Summary: If there is one sin that is most prevalent today, it is the sin of ingratitude. God does so much for us. Our indebtedness to Him is enormous and yet we rarely or at least infrequently offer thanks for what He has done.
WHERE ARE YOU AMONG THE TEN?
SCRIPTURE: Luke 17:11-19
If there is one sin that is most prevalent today, it is the sin of ingratitude. God does so much for us. Our indebtedness to him is enormous and yet we rarely or at least infrequently offer thanks for what he has done. In fact, most professing Christians don’t even offer thanks over their meals much less offer thanks over all that God does in their lives. We are much like the little boy who was given an orange by a man. The boy’s mother asked, “What do you say to the nice man?” The little boy thought and handed the orange back and said, “Peel it.” Michael Belcher sermoncentral
Jesus is on His journey goes through Samaria. Keep in mind what it meant to be a Samaritan. Jesus does not favor the Jew over the Samaritan, the Jew over the Gentile, the Black over the White, rich over the poor, the beautiful over the not-so-beautiful, etc. If you do, you are not seeing them the way that God intends you to see them.
As we look at these men, we will find that they are bound together by having many things in common.
I. A Common Affliction
A. A Pitiful Sight Physically:
1. Leprosy was the most feared illness in that time. The term “leprosy,” as used in the Bible, referred to a wide variety of infectious skin rashes, scales, sores, or eruptions, not just clinical leprosy as we know it today.
Leprosy was incurable, leprosy was disgusting, leprosy was revolting. Leprosy was considered proof that you were the vilest kind of sinner. God was really punishing you for something really bad. If you had leprosy, you actually watched your body rot away. Your fingers, your ears, your nose dropped off. You died a slow and painful death, cut off from society, cut off from family and the only friendships you had were others like you. Tim Zingale @sermoncentral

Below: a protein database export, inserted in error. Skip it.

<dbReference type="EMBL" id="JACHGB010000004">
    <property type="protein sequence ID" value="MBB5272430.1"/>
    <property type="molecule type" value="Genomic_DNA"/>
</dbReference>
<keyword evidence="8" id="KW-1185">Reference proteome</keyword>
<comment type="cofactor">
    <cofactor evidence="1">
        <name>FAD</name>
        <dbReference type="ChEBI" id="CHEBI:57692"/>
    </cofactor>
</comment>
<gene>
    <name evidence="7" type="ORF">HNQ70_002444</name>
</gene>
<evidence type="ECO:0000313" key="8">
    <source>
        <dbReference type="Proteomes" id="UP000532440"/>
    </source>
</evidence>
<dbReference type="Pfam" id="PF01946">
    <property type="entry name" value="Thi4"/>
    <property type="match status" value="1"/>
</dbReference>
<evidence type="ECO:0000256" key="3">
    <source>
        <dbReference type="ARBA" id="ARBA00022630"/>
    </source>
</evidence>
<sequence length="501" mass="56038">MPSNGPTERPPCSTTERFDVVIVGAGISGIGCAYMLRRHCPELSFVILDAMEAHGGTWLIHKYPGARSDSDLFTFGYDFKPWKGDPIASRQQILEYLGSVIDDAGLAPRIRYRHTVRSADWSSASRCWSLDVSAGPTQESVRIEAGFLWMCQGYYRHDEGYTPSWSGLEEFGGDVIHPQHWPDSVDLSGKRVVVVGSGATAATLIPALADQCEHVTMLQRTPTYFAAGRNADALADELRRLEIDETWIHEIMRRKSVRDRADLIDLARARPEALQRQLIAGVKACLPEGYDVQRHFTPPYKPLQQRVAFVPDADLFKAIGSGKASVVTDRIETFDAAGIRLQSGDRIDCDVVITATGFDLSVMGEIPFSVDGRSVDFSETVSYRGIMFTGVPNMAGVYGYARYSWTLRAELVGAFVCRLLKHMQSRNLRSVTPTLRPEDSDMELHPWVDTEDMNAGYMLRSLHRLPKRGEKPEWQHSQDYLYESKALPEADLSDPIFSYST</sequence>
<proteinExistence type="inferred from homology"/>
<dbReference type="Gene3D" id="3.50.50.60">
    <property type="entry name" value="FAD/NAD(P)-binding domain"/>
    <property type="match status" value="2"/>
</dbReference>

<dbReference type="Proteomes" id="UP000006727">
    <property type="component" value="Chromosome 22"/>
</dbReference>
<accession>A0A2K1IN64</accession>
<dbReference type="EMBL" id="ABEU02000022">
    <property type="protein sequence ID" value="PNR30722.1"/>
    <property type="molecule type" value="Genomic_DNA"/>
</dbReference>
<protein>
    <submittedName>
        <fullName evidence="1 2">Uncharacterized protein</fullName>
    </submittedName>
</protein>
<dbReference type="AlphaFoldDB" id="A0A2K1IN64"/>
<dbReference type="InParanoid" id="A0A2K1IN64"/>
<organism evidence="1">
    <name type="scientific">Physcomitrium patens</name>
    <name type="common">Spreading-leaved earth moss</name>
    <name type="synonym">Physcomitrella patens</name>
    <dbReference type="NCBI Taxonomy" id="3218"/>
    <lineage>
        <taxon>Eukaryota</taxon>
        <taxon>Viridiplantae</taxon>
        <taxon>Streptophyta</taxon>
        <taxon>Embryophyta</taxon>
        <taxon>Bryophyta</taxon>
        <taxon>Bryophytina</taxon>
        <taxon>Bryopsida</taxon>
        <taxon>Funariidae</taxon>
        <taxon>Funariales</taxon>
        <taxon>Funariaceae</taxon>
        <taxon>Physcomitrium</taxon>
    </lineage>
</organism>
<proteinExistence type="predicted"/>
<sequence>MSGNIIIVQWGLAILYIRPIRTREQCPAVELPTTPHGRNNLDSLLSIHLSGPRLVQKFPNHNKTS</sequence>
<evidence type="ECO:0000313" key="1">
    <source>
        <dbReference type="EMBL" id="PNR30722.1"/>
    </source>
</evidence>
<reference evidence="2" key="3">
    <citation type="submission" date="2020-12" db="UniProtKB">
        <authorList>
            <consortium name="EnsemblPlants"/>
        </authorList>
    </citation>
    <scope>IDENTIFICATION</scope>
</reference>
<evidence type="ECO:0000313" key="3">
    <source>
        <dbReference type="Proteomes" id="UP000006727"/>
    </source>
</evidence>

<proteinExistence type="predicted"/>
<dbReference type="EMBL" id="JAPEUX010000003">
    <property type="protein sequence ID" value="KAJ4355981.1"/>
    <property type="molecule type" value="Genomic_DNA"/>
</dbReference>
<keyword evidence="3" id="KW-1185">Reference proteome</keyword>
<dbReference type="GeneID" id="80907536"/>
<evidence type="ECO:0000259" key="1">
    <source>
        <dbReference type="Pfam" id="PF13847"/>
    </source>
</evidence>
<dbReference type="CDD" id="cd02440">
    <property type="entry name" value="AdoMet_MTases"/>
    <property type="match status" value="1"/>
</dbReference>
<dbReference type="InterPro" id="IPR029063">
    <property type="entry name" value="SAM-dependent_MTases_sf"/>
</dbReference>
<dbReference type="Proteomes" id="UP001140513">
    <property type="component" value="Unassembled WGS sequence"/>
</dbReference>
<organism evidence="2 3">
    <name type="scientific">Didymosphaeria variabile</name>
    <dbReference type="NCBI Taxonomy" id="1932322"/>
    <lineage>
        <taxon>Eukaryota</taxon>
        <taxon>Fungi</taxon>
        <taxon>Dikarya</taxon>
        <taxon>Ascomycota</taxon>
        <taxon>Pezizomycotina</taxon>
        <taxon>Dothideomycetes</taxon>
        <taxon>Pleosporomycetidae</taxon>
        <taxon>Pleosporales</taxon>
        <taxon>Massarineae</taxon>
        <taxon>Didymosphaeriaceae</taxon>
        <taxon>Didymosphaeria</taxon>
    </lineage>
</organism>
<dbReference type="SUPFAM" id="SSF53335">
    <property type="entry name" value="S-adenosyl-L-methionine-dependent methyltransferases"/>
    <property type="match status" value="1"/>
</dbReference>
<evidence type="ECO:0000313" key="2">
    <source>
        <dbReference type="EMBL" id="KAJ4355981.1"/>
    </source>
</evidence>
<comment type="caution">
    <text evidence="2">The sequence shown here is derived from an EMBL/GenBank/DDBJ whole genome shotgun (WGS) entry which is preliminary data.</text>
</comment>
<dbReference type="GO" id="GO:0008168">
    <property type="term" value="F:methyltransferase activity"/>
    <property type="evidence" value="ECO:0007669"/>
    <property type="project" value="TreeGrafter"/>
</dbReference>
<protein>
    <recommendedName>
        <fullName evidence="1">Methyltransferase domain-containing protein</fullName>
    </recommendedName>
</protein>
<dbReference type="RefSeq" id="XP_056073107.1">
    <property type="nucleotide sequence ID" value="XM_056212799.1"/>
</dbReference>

2. Stood afar off At a distance, as they were required by law. They were unclean, and it was not lawful for them to come near to those who were in health. As Jesus was traveling, they were also walking in the contrary way, and seeing him, and knowing that they were unclean, they stopped or turned aside, so that they might not expose others to the contagion. Albert Barnes
3. Ten men bound together by a common misery, and utterly unable to save themselves.
B. A Pitiful Sight Spiritually --> In Scripture, leprosy is the outstanding type of sin.
1. Romans 3:23 “For all have sinned, and come short of the glory of God;”
2. Like leprosy, sin separates.
3. Afar Off Ephesians 2:16 “And that he might reconcile both unto God in one body
by the cross, having slain the enmity thereby: 2:17 And came and preached peace to you which were afar off, and to them that were nigh.”
4. Although we may have many companions in sin, that does not in any way detract from the guilt of each. HOP
II. A Common Need
A. Physical Healing
They saw and they sensed their need. You don’t pray and call out for help unless you feel your need. The reason sinners don’t come to Christ for salvation is that they don’t sense their need. Michael Belcher sermoncentral
B. Spiritual Healing
Again, Romans 3:23 “For all have sinned, and come short of the glory of God;”
We all have had this in common. At some point in our lives, sin reigned in our mortal bodies. We were slaves to sin.
III. A Common Cry
A. The Cry of A Leper
Luke 17:13 “And they lifted up their voices, and said, Jesus, Master, have mercy on us.”
B. The Cry of A Sinner
Luke 18:13 “And the publican, standing afar off, would not lift up so much as his eyes unto heaven, but smote upon his breast, saying, God be merciful to me a sinner.”
Psalms 38:18 “For I will declare mine iniquity; I will be sorry for my sin.”
IV. A Common Faith
A. Faith in the Word of Christ.
It may also be observed that this required no small measure of “faith” on their part, for he did not “first” heal them, and then tell them to go; he told them to go without “expressly” assuring them that they would be healed, and without, “as yet,” any evidence to show to the priest. So sinners defiled with the leprosy of sin, should put faith in the Lord Jesus and obey his commands, with the fullest confidence that he is able to heal them, and that he “will” do it if they follow his directions; and that in due time they shall have the fullest evidence that their peace is made with God, and that their souls shall by him be declared free from the defilement of sin. Albert Barnes